The self-managing factory after Tito : the crisis of Yugoslav socialism on the shop floor
Title: The self-managing factory after Tito : the crisis of Yugoslav socialism on the shop floor
Author: MUSIC, Goran
Citation: Florence : European University Institute, 2016
Series/Number: EUI PhD theses; Department of History and Civilization
This dissertation investigates the altering ways in which Yugoslav blue-collar workers understood the recurring crises of Yugoslav socialism, as well as the changing nature of the relationship between different occupational groups inside the factories and the ruling party. It sheds light on regional specificities by systematically following and comparing the evolution of discussions and mobilizations inside two metal factories, based in Serbia (Industrija motora Rakovica) and Slovenia (Tovarna avtomobilov Maribor). The analysis begins with a short overview of the factory origins, the birth of workers’ self-management in the early 1950s, as well as the emerging industrial conflicts taking place in the liberalized political and economic system of the 1960s, highlighting how the two factories formed opposing interpretations of selfmanagement and attempted to grapple with the crisis of ‘market socialism’. The focus of the dissertation, however, is on the later turbulent period between the peak of the Yugoslav welfare state in the late 1970s and its terminal crisis in 1989. During these years of prolonged crisis, the oppositional liberal and nationalist themes started reaching broader layers of the Serbian and Slovene public, challenging the inherited understandings of self-management and national equality. In contrast to the dominant historiographical accounts of political and social changes in the 1980s, which perceive workers as passive recipients of the new ideas from above, I will show how many themes adopted by the reformist party leaderships in Belgrade and Ljubljana in the second half of the decade were already in circulation inside the factories. Workers struggled to form their own views of the social crisis, tried to impress their grievances on official institutions, staged strikes and rallied around autonomous initiatives, but ultimately they failed to maintain a visible independent voice. In the case of Serbia, the communist party leadership managed to reinterpret the hitherto dominant notion of a dichotomy between the ‘exploiter and exploited’ in nationalist terms and thus defuse industrial action. In Slovenia, the local party-state acted in a more openly confrontational way and marginalized labor unrest by presenting it as an obstacle to further market modernization. The research explains how the growing social inequalities among the workers and undemocratic practices inside the self-management bodies facilitated the spread of a nationalist and pro-market ideology on the shop floors and illustrates how workers’ local grievances were increasingly becoming connected to those views, which exchanged the logic of working class solidarity with the politics of exclusion.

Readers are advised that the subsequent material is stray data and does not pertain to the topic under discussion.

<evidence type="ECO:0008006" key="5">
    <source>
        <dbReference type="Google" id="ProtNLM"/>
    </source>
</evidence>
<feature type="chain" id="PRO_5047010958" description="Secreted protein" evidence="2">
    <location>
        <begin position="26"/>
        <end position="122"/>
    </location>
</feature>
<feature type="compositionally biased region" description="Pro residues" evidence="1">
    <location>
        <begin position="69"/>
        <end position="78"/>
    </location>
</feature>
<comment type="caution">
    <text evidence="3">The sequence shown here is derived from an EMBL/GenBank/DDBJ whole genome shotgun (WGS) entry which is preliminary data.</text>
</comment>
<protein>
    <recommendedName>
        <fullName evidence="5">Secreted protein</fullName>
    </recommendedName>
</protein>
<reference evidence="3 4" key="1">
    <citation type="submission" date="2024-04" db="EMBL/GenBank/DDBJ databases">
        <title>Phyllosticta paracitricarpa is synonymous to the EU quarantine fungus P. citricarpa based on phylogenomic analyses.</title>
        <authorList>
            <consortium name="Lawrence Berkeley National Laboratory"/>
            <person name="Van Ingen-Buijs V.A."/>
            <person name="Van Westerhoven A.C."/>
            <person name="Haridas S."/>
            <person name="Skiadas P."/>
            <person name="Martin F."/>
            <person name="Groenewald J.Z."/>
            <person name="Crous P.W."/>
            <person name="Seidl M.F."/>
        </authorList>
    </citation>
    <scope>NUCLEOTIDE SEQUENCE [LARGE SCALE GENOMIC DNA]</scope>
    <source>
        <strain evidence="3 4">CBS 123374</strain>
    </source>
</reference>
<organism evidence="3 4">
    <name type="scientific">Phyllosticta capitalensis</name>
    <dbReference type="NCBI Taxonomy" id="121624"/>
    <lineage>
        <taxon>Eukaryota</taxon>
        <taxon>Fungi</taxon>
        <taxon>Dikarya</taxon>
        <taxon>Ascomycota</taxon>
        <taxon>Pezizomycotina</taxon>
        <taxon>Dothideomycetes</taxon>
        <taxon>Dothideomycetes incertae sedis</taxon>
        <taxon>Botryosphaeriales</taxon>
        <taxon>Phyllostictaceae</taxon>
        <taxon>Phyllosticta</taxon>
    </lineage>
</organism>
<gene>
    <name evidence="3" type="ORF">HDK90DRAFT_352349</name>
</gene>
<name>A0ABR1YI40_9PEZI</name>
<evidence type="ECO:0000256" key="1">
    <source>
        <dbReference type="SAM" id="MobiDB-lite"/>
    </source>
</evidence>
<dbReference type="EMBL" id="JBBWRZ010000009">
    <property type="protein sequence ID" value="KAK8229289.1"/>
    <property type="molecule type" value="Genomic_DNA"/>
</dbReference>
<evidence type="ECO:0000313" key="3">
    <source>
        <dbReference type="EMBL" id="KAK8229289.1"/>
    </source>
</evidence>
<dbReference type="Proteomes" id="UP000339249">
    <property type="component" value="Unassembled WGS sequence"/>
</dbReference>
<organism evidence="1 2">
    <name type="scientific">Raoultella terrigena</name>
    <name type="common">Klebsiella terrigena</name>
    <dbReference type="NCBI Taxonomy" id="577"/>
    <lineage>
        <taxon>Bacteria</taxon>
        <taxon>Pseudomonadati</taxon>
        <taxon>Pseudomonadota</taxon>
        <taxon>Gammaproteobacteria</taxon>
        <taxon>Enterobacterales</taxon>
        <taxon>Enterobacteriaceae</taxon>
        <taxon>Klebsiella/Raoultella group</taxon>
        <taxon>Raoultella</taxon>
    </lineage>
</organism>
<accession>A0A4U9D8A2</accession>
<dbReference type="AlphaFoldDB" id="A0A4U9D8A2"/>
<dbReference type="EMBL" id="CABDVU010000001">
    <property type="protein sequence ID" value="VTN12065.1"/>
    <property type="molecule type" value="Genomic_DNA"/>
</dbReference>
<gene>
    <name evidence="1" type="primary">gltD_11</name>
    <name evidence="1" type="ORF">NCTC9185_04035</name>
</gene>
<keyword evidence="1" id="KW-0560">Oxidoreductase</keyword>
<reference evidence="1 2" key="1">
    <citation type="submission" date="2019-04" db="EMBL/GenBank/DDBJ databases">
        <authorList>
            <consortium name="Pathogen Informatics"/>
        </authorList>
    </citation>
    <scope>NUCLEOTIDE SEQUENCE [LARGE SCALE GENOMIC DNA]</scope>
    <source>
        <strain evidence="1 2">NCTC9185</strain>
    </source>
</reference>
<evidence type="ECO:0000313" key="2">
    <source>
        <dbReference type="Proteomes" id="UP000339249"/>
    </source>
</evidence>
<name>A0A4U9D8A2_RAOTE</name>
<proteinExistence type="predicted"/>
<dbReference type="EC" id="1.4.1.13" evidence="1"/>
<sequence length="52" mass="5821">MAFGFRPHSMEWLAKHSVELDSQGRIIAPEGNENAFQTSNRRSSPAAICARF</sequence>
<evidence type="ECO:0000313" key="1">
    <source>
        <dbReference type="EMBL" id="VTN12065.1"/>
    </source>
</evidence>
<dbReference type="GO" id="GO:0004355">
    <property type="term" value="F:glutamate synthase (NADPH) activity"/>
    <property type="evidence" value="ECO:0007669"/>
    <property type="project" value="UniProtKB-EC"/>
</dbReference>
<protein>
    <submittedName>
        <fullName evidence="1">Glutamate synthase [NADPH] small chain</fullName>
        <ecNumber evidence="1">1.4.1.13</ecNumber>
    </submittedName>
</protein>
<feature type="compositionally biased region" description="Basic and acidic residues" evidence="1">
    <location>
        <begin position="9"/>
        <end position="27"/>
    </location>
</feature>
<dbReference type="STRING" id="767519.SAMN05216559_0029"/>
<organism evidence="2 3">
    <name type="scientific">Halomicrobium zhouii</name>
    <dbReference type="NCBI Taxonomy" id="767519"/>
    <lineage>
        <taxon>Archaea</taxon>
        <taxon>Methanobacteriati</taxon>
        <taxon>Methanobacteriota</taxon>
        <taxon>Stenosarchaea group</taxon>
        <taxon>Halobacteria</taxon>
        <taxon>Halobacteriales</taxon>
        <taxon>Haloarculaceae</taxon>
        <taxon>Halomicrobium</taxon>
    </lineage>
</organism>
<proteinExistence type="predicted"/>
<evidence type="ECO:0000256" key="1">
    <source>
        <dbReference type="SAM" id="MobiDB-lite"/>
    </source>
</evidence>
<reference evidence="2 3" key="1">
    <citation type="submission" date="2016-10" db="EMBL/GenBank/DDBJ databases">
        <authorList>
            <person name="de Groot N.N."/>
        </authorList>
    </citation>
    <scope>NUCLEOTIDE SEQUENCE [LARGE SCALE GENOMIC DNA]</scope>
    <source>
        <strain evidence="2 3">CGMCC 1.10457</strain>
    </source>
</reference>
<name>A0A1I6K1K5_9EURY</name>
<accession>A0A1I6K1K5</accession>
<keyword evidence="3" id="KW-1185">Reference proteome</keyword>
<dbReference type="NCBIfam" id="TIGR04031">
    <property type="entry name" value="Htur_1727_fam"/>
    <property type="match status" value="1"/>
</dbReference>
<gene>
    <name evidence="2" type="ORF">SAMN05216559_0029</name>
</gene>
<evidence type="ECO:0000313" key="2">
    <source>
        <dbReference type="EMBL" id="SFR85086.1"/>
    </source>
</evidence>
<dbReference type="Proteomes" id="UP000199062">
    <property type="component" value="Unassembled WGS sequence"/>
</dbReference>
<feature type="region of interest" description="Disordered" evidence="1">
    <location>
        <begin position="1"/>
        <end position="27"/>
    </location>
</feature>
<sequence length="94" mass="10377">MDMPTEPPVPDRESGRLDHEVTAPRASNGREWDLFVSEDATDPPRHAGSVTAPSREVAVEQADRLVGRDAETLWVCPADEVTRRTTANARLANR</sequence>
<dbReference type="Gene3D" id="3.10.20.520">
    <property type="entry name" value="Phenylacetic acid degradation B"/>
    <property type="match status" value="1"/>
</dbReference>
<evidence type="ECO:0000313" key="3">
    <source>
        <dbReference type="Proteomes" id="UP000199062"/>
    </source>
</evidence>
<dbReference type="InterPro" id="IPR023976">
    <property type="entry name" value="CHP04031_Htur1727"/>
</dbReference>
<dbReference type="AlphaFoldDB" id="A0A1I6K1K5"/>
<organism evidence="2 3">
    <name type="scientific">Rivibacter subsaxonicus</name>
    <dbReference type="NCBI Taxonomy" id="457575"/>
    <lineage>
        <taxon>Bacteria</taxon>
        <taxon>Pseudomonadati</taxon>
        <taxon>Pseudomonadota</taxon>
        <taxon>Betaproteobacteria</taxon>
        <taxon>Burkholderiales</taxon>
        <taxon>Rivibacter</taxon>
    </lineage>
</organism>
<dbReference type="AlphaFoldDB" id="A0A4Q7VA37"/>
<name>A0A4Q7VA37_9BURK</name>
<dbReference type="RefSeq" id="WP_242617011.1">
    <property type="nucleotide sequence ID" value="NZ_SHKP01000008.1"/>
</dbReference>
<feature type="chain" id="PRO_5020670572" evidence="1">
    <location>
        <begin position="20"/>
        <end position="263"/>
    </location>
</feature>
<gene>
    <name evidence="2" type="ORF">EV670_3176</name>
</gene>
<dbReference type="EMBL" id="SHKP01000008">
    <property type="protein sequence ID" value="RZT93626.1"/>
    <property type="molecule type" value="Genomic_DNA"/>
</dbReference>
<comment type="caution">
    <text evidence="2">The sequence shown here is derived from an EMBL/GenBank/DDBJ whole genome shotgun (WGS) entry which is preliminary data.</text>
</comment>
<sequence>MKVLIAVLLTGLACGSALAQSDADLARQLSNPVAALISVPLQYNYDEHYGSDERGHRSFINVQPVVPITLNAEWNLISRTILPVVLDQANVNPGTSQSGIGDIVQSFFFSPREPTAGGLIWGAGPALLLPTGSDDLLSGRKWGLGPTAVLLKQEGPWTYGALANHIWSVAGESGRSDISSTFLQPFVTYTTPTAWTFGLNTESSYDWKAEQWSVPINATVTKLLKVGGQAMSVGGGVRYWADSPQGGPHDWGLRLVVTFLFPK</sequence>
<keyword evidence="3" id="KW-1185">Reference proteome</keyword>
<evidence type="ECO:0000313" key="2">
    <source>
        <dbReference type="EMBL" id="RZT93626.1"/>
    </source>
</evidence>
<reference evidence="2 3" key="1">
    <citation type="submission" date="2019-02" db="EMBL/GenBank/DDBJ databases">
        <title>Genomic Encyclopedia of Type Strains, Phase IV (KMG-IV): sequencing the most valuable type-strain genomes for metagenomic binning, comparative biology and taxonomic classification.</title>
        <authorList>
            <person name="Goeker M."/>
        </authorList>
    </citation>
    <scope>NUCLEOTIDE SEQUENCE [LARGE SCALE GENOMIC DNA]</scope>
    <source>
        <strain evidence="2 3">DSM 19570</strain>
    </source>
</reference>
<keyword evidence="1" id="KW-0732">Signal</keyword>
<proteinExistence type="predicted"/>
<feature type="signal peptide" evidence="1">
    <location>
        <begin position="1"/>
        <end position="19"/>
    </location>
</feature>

Defence date: 18 January 2016; Examining Board: Prof. Stephen Smith, European University Institute (EUI Supervisor); Prof. Pavel Kolár, European University Institute; Prof. Ulf Brunnbauer, University of Regensburg; Prof. Dejan Jovic, University of Zagreb.
Type of Access: embargoedAccess